• Acriflavine hydrochloride packaged and labeled in glass bottle.

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SKU: A019

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Description

Acriflavine HCl is a type of dye commonly used as a topical antiseptic for skin infections. Acriflavine is freely soluble in aqueous solution.

This product is considered a dangerous good. Quantities above 1 g may be subject to additional shipping fees. Please contact us for specific questions.

    CAS Number

    8063-24-9

    Molecular Formula

    C13H11N3 and C14H14N3 •HCl

    Molecular Weight

    209.172 and 260.75

    Mechanism of Action

    Acriflavine toxicity arises from its ability to bind to and intercalate DNA. DNA intercalation leads to numerous errors which have a lethal effect on targeted organisms.

    Storage Conditions

    2-8 °C

    Tariff Code

    2941.20.5000

Applications

    Cancer Applications

    Acriflavine has been shown to inhibit HIF-1, a heterodimeric transcription factor which responds to hypoxia and facilitates further cancer progress. Acriflavine prevents dimerization of HIF-1 to prevent its role in cancer growth.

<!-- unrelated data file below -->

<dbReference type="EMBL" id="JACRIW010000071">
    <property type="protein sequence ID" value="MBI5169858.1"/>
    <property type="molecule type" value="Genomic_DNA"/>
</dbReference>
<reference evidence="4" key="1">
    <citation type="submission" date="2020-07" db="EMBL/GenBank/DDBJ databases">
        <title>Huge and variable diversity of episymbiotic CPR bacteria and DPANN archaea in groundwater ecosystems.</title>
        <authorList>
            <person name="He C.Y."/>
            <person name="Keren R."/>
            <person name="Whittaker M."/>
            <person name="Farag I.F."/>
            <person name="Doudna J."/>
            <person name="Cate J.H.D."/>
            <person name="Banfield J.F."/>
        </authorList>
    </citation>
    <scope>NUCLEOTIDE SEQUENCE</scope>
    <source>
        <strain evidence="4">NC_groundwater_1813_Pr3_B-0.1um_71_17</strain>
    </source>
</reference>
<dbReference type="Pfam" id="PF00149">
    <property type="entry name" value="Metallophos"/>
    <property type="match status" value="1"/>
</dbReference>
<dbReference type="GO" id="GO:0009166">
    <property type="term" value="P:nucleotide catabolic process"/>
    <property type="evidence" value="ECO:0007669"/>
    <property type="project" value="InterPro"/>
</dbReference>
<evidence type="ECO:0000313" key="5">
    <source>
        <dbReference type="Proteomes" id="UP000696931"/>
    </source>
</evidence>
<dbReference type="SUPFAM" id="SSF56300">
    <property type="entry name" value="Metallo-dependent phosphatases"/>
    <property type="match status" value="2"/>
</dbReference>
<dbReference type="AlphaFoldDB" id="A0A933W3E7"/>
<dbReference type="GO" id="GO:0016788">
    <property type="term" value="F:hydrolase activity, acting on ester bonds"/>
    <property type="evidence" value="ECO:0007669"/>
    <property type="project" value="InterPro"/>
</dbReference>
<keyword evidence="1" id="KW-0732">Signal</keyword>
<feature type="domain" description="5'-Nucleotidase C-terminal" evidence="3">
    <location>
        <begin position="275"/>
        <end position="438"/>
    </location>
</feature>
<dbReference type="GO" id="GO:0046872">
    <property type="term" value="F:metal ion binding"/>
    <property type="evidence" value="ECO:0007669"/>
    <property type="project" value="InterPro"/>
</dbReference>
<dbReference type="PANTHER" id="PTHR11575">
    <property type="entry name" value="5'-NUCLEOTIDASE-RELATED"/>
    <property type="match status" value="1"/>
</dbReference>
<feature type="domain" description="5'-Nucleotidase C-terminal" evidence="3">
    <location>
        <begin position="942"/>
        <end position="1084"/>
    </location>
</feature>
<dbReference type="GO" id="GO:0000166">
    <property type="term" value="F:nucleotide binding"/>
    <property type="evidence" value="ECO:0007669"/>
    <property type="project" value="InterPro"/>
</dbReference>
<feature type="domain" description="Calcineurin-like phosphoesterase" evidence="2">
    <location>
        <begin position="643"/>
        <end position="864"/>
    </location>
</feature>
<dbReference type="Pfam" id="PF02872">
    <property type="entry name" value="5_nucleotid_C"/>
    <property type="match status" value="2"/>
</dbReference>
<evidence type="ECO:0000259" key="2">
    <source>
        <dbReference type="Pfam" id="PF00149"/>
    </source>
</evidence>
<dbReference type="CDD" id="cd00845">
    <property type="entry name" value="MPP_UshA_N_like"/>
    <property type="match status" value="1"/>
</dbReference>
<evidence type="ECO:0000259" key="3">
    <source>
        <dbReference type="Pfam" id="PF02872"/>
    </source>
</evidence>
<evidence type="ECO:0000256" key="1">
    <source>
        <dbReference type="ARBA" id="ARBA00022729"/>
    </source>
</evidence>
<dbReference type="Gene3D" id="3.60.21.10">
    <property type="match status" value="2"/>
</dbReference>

Microbiology Applications

    Acriflavine has been used in RNA fluorescent labeling applications by RNA hydrolysis using HCl.

Specifications

    Form

    Powder

    Appearance

    Brown or orange powder

    Assay

    (Dried Basis): 98.5-107.0%

    Loss on Drying

    ≤7.0%

    Residue On Ignition

    ≤0.5%

    Heavy Metals

    Arsenic (As): ≤0.001%

References

    References

    Kawai, Mako, and Et Al. "Mechanisms of Action of Acriflavine: Electron Microscopic Study of Cell Wall Changes Induced in Staphylococcus Aureus by Acriflavine."Microbiology and Immunology (2009): 481-86. Onlinelibrary.com. Web. 29 Aug. 2012.

    Levinson, J. W. "Fluorescent Labeling of Fragments of High Molecular Weight RNA." Energy Citations. N.p., n.d. Web. 18 Sept. 2012.

    Lee, K., and Et Al. "Acriflavine Inhibits HIF-1 Dimerization, Tumor Growth, and Vascularization." Proceedings of the National Academy of Sciences of the United States of America 106.42 (2009): 17910-7915. Pnas.org. 20 Oct. 2009. Web. 20 Sept. 2012.

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